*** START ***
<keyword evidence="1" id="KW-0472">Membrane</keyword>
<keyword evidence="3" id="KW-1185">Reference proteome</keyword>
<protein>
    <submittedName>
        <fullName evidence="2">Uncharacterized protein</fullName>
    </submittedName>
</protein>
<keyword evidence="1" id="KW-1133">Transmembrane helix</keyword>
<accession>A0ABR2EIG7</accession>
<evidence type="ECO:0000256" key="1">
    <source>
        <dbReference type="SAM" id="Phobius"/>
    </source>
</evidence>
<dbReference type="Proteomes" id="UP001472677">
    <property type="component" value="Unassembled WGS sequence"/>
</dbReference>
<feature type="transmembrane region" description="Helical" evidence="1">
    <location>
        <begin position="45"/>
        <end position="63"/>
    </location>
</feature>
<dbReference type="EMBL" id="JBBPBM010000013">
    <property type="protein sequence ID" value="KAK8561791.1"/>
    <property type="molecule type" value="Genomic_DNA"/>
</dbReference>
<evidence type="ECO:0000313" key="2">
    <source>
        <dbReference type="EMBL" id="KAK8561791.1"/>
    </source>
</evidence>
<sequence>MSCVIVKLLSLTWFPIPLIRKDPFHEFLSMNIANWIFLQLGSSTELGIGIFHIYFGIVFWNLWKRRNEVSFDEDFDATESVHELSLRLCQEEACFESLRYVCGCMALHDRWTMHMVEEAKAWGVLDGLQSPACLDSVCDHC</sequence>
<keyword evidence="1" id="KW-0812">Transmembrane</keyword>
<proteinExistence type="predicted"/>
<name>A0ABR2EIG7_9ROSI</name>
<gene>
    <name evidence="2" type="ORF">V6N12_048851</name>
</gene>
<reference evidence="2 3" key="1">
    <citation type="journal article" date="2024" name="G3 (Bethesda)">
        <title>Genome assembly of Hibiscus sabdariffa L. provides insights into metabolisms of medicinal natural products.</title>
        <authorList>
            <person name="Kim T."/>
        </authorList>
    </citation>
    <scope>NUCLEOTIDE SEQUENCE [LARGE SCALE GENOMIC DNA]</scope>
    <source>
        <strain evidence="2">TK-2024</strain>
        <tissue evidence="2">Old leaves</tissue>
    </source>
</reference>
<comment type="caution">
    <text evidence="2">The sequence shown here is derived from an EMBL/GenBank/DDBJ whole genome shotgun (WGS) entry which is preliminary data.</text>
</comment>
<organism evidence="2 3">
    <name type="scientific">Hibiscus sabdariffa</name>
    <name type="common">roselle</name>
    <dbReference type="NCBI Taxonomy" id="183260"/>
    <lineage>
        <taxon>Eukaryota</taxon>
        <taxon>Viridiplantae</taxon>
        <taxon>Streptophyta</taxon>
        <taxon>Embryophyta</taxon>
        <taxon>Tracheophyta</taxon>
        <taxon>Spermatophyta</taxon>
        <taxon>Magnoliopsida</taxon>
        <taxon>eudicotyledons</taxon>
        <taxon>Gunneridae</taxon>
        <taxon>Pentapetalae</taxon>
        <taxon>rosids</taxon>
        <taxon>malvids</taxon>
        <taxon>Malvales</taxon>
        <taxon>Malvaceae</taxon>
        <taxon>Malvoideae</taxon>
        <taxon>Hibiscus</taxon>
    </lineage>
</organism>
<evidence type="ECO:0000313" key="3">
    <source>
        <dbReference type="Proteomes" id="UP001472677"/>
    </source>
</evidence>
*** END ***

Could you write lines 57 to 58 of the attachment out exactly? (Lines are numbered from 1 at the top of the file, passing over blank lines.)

    <name type="scientific">Hibiscus sabdariffa</name>
    <name type="common">roselle</name>